In this case, the group is Conservatives for Patients' Rights, headed by Richard Scott. The organization plans to spend at least $20 million on the effort and Scott is willing to throw in at least $5 million of his own money.
Who Is Richard Scott— and Why Is He Saying These Things about Health Care Reform? Scott is the former CEO of Columbia/HCA Healthcare Corp., a for-profit hospital chain that was the offspring of a merger between Columbia Healthcare and Hospital Corporation of America. His goal wasn't to improve health care and make it more accessible to people. As a hospital executive, "Scott limited “choice” and “competition” by buying up “hospitals by the bucketful” and routinely placed profits ahead of “accountability” or quality of care. During Scott’s tenure at Columbia/HCA, his cost cutting methods threatened patient care and safety."
His methods also got him in trouble with the law.
In Scott’s case, that happened a short three years after he became CEO of Columbia/HCA. In July of 1997, the FBI swooped down on HCA hospitals in five states. Within weeks, three executives were indicted on charges of Medicare fraud, and the board had ousted Scott.Did I mention hospital bonuses?
The investigation revealed that the hospital chain had been bilking Medicare while simultaneously handing over kickbacks and perks to physicians who steered patients to its hospitals. One can only wonder how many of those patients really needed to be hospitalized—and how many were harmed.
The company did not fight the charges. In 2000, HCA (which by then had expunged “Columbia” from its name) pleaded guilty to no fewer than 14 felonies. Over the next two years, it would pay a total of $1.7 billion in criminal and civil fines.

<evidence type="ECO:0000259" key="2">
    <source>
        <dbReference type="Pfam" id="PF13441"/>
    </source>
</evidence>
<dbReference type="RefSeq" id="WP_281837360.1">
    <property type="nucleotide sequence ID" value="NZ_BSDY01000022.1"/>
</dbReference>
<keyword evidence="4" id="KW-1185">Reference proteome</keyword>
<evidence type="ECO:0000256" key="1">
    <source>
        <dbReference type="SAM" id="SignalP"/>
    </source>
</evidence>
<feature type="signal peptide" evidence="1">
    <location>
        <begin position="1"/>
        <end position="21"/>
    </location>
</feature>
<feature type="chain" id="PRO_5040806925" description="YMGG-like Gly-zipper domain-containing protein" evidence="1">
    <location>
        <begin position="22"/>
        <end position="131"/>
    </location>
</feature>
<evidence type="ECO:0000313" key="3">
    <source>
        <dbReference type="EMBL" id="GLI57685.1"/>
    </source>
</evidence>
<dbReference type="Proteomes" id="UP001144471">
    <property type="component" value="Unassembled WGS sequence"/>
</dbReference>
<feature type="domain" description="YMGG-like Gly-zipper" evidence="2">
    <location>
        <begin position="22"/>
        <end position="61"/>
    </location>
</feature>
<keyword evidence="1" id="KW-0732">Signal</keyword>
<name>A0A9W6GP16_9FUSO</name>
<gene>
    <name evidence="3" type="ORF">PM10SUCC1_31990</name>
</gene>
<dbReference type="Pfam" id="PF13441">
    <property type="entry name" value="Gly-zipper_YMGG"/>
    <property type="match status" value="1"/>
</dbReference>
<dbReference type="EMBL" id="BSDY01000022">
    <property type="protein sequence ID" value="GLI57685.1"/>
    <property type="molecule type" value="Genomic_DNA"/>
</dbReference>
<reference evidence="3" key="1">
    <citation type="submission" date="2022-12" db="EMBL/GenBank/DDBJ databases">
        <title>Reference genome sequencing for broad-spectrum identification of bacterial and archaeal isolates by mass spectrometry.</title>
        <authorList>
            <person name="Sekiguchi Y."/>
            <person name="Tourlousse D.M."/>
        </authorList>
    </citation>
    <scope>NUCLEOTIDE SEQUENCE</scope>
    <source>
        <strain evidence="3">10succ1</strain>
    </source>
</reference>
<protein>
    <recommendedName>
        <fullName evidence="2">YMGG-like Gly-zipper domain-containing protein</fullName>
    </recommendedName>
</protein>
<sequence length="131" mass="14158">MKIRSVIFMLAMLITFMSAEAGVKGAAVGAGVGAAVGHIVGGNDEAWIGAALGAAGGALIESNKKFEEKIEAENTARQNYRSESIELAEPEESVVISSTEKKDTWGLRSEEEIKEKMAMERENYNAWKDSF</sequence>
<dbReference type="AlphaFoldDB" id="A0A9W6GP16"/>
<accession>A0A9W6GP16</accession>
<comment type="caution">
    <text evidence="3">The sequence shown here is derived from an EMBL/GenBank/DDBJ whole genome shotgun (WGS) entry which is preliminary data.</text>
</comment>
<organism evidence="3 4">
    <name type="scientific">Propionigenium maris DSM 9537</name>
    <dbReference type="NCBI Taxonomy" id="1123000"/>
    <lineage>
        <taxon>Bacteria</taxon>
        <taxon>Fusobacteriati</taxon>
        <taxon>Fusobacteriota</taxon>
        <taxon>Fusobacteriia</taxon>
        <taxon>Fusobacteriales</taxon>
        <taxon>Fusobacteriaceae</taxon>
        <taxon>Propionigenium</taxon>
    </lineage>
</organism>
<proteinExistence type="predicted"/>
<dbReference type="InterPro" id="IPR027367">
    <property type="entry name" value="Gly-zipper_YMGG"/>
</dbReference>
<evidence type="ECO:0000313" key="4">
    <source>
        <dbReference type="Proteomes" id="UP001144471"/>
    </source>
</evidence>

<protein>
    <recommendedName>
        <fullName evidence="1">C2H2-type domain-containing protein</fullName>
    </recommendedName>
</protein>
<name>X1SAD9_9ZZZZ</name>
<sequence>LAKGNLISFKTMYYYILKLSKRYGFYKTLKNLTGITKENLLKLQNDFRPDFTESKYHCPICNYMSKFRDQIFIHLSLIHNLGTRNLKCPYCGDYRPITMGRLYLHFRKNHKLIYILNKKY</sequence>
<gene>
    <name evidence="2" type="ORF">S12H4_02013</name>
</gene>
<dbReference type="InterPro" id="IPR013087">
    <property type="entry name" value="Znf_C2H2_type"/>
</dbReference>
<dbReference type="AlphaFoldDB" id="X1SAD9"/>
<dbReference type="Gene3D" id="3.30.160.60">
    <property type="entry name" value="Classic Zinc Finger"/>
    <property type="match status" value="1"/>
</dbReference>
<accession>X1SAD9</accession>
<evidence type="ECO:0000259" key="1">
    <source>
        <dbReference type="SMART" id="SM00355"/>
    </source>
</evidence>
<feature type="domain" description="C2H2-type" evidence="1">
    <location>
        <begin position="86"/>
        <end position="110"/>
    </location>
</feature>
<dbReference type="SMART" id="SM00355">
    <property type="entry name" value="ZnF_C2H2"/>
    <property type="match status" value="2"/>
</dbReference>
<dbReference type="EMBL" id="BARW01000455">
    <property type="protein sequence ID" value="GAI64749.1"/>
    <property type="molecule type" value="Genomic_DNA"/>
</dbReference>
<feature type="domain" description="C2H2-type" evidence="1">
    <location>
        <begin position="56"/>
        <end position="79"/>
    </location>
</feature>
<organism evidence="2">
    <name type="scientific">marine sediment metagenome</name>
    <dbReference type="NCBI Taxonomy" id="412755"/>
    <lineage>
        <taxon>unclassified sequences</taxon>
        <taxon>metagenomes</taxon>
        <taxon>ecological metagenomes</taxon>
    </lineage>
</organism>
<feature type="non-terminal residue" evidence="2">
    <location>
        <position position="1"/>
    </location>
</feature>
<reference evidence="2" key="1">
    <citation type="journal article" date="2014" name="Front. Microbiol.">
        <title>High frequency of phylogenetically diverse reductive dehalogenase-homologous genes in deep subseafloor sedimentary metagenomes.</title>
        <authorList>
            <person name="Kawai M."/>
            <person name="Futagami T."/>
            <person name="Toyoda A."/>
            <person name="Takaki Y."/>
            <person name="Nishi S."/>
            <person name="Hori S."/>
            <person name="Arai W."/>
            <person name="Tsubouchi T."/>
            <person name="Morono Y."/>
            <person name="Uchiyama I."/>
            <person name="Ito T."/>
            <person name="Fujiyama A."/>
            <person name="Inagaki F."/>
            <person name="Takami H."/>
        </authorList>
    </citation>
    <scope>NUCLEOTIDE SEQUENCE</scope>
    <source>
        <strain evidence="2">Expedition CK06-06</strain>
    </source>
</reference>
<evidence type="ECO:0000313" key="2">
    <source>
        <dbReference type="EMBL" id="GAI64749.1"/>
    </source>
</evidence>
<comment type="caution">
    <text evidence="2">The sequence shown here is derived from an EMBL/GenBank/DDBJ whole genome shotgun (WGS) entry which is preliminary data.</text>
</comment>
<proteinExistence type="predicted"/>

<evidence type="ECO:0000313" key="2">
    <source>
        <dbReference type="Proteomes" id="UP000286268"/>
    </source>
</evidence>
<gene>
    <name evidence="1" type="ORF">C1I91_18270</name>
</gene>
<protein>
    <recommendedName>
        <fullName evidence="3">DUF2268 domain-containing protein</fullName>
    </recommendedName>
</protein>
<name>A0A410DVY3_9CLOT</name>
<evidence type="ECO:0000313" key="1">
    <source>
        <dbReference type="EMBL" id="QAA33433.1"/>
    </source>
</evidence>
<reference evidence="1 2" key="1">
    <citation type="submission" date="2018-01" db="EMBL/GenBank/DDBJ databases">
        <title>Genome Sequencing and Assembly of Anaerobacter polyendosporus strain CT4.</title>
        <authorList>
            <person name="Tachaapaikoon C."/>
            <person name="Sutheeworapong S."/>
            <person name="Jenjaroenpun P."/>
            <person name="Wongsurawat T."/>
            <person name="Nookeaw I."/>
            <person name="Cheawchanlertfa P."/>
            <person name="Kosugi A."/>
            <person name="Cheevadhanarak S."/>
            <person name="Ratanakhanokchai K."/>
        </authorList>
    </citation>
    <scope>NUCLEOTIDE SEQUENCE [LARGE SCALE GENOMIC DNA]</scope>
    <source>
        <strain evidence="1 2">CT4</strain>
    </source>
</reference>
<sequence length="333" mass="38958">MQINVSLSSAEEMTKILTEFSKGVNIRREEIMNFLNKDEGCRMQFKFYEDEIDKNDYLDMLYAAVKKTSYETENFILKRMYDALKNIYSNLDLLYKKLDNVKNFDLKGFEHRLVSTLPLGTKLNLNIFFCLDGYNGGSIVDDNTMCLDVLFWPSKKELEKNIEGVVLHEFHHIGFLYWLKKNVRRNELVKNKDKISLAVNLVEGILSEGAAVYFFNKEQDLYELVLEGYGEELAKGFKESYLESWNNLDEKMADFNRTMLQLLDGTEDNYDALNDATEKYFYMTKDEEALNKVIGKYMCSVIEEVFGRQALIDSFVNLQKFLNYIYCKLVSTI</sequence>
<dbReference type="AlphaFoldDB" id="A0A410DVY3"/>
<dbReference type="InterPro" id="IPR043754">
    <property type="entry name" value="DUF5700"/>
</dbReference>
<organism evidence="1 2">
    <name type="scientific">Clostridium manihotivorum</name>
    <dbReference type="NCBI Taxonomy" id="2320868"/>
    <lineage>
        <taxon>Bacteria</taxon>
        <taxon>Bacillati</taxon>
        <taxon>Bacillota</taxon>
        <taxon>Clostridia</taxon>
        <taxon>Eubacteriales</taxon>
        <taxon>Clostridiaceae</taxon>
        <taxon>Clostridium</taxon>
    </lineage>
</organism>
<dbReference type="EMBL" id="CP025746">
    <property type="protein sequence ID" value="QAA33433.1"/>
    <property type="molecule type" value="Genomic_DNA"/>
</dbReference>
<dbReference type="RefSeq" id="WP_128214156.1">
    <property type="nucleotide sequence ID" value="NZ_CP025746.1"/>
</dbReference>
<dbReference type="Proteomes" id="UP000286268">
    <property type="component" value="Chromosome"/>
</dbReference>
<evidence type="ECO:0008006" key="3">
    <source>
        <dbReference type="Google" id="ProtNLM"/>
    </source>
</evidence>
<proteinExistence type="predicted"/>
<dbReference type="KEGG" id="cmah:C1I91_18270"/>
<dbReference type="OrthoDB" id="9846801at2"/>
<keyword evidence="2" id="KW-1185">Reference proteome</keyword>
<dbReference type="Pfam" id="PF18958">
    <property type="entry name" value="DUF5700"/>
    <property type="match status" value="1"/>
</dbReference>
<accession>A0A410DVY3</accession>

Internal hospital records would later show that hospital executives were paid enormous bonuses, not for reducing infections or lowering mortality rates, but for meeting financial targets such as “growth in admissions and surgery cases.” In 1995 one-fourth of Columbia’s administrators won bonuses equaling 80 percent of their salaries—or more. When bonuses become that large, some critics charge, they no longer function simply as incentives. They invite fraud. Scott also did his best to avoid needy patients, questioning whether hospitals should throw their doors open to one and all. “Do we have an obligation to provide health care for everybody? Where do we draw the line? Is any fast-food restaurant obliged to feed everyone who shows up?GoozNews has the best take on Scott and CPR:
His group shouldn't be called Conservatives for Patients Rights. It should be called Hospital Moguls for Bilking and Bankrupting America.By the way, guess who Scott and Conservatives for Patients’ Rights hired as their public relations firm. CRC. The same group known for their work with the Swift Boat Veterans for Truth. That pretty much tells you how they plan to run their attack campaign against health care reform. Lies. Baseless attacks. Fear. Socialism. Blah, blah, blah...
You can read more about the ongoing fight to provide public health care to all Americans here, but when you hear these ads from CPR and Rick Scott remember one thing, they have health insurance. They're not worried about you. They're only worried about protecting corporate profits.